The contact assembly 18 comprises a contact housing 121 of molded plastic and a pair of contacts 122 and 123. The housing 121 has internal cavity sections to receive, support, and retain the contacts 122 and 123. In addition, the housing 121 has a tapered cavity area to receive and position the center ground bar 99 of the grounding contact when the contact assembly is mounted to the housing 30.
Contacts 122 and 123 each include depending U-shaped portions which define slots 131 (FIG. 1) to receive exposed insulating layers 23 of cables 12a and 12b. The edges 132 of the slots comprise cutting edges for cutting through insulation layers 23 when contact assembly 18 is inserted into housing 30 to provide electrical contact between center conductors 24 of cables 12a and 12b and contacts 122 and 123, respectively. Tapered areas 133 on the slots guide the wires into the slots and assist in cutting through insulation layers 23 to provide direct electrical contact with the center conductors of the cables. Insulation-penetrating contacts of the type utilized herein are known in the art and are disclosed, for example in U.S. Pat. No. 3,617,983.
On the upper ends of contacts 122 and 123 opposite slots 131 and extending at right angles along one side of the contacts, are switch arms 141 and 142. Switch arm 141 is fixed to contact 122 while longer switch arm 142 is movable with respect to contact 123. Switch arms 141 and 142 are designed to provide a current path between the contacts 122 and 123 and, hence, between center conductors 24 of cables 12a and 12b. An electrical plug 157 is shown in FIGS. 4 and 7 connected to an electrical cable 158 having a conductive sheath 159, a pair of signal carrying insulation covered conductors 160, 161 and insulation covered third conductor 162. The conductors 160, 161, 162 include corresponding conductive portions 160', 161'. 162' connected to corresponding conductive terminals 163, 164, 165 of the plug 157, each of said terminals having a blade configuration that is of the type disclosed in U.S. Pat. No. 2,791,755. The terminals 163, 164, 165 are mounted on an external surface of an insulative housing 166 of the plug 157, and are oriented on the housing 166 to face, respectively, the contacts 122, 123, and ground bar 99. At least a portion of the plug 157 and the terminals 163, 164, 165 are constructed for removable insertion into a plug receiving opening 167 of the housing 121. Upon said insertion, the housing 166 of the plug 157 urges the terminal 165 to engage compressibly and slidably impinge the ground bar 19 to establish an electrical connection of the conductive sheath 159 to the conductive sheaths 22, 22. Also upon said insertion, the housing 166 of the plug 157 urges the terminals 163, 164, 165 to engage compressibly and slidably impinge, respectively, the contacts 122, 123, and ground bar 19. The housing 166 of the plug engages and pivots the switch arm 142 and thereby disengages the switch arms 141, 142 and interrupts the current path between the contacts 122, 123. The current path instead is established from the contract 122, to the terminal 163, along the conductor 160, into workstation apparatus, not shown, from such apparatus, along the conductor 161, through the terminal 164 and through the contact 123. Thereby, an electrical series connection is established for the apparatus along the cables 12a and 12b, and the corresponding contacts 122, 123, and a ground electrical connection is established between the sheaths 22, 22, 159.
Contact assembly housing 121 contains latching features 126 on its lowermost four corners which engage projections 125 on housing 30 and latching features 127 cooperating with latching features 128 on each side of housing 30 to secure the housings 121 and 30 to one another.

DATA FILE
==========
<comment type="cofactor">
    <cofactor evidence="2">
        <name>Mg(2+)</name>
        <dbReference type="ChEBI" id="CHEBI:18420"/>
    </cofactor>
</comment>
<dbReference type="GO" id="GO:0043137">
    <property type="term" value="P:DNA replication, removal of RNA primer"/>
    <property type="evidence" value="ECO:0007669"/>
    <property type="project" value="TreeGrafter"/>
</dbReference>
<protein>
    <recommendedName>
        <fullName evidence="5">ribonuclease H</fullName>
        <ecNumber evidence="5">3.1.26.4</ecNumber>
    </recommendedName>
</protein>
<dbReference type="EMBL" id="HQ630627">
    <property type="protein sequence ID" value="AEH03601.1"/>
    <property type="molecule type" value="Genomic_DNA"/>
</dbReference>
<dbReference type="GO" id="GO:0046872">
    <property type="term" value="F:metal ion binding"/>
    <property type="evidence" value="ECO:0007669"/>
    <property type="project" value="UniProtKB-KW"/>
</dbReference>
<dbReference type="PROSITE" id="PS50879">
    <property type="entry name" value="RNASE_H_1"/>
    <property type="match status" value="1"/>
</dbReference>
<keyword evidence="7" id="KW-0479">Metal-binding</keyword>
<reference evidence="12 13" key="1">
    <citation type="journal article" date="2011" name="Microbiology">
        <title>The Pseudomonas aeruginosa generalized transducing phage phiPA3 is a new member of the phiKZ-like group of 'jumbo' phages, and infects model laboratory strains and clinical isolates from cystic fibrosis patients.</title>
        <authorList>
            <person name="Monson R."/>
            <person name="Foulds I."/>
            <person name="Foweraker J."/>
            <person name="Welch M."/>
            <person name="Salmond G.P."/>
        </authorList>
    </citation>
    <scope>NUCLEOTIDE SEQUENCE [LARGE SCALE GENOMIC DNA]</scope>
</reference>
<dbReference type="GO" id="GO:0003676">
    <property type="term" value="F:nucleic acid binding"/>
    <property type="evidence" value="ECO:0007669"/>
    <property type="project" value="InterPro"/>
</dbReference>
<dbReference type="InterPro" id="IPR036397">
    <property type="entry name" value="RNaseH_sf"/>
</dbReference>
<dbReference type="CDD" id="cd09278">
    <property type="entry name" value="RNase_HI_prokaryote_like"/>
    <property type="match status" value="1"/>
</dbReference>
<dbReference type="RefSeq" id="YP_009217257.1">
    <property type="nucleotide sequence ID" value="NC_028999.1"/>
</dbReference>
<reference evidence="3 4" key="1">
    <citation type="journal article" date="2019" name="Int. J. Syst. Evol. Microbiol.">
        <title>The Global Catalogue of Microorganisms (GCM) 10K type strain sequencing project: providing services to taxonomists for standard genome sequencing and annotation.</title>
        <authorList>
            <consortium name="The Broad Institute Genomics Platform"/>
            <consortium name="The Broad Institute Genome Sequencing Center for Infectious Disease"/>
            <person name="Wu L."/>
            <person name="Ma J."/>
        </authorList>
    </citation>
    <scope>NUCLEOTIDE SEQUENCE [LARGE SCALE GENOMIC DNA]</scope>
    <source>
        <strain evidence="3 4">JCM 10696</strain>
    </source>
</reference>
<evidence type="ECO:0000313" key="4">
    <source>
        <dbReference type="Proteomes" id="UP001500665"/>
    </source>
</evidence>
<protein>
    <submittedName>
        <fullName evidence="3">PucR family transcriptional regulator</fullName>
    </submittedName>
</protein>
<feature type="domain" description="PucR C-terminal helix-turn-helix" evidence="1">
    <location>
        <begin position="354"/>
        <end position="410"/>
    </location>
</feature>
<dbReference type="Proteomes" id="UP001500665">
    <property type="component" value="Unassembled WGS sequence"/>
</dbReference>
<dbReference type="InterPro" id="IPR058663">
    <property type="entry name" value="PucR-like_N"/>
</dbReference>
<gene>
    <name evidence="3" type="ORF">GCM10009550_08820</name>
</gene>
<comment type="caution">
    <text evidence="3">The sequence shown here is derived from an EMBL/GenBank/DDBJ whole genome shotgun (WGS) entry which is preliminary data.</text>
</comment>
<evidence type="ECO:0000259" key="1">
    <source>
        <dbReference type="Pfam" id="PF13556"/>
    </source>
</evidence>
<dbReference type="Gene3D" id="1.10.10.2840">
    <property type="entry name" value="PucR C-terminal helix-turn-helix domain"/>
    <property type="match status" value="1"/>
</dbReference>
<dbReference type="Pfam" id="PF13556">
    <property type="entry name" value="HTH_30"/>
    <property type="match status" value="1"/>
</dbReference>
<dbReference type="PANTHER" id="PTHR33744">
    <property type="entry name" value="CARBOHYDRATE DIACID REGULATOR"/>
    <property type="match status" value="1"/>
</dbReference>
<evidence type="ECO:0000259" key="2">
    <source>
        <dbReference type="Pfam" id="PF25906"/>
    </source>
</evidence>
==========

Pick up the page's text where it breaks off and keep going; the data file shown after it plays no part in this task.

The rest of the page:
With the present invention, the clamping members, defined by housing assembly 14 and fitting assemblies 16 and 17, are manufactured from stamped and formed metal strip and molded plastic rather than from machined, precision-made parts, resulting in a connector that is of lower cost and capable of high-volume production. The plastic housing and fittings provide sufficient support for the thin conductive clamping members to reliably clamp the outer conductive sheath between the clamping members when the connector is assembled. Assembly of connector 10 can be made in the factory or in the field by unskilled personnel, using common, ordinary tools.
While what has been described constitutes presently preferred embodiments of the invention, it should be understood that the invention can take numerous other forms. For example, although incorporated into a connector for connecting the ends of two cables in the disclosed embodiments, the clamping system of the present invention could readily be incorporated into other types of connectors for clamping the outer conductive sheaths of one or more cables. In addition, the configuration of the roughened clamping surfaces of the grounding contact could also take various other forms. Because the invention can take numerous forms, it should be understood that the invention should be limited only insofar as is required by the scope of the following claims.
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|U.S. Classification||439/225, 439/860, 439/394, 439/578, 439/907|
|International Classification||H01R9/03, H01R9/05|
|Cooperative Classification||Y10S439/907, H01R9/032, H01R9/0521|
|European Classification||H01R9/05P, H01R9/03S|
|Jan 20, 1987||AS||Assignment|
Owner name: AMP INCORPORATED, P.O. BOX 3608, HARRISBURG, PA. 1
Free format text: ASSIGNMENT OF ASSIGNORS INTEREST.;ASSIGNOR:PAUZA, WILLIAM V.;REEL/FRAME:004666/0372
Effective date: 19870115
|Sep 18, 1987||AS||Assignment|
Owner name: AMP INCORPORATED, P.O. BOX 3608, HARRISBURG, PA 17
Free format text: ASSIGNMENT OF ASSIGNORS INTEREST.;ASSIGNOR:PAUZA, WILLIAM V.;REEL/FRAME:004763/0422
Effective date: 19870916
Owner name: AMP INCORPORATED,PENNSYLVANIA
Free format text: ASSIGNMENT OF ASSIGNORS INTEREST;ASSIGNOR:PAUZA, WILLIAM V.;REEL/FRAME:004763/0422
Effective date: 19870916
|Oct 23, 1991||FPAY||Fee payment|
Year of fee payment: 4
|Sep 20, 1995||FPAY||Fee payment|
Year of fee payment: 8
|Dec 7, 1999||REMI||Maintenance fee reminder mailed|
|May 14, 2000||LAPS||Lapse for failure to pay maintenance fees|
|Jul 25, 2000||FP||Expired due to failure to pay maintenance fee|
Effective date: 20000517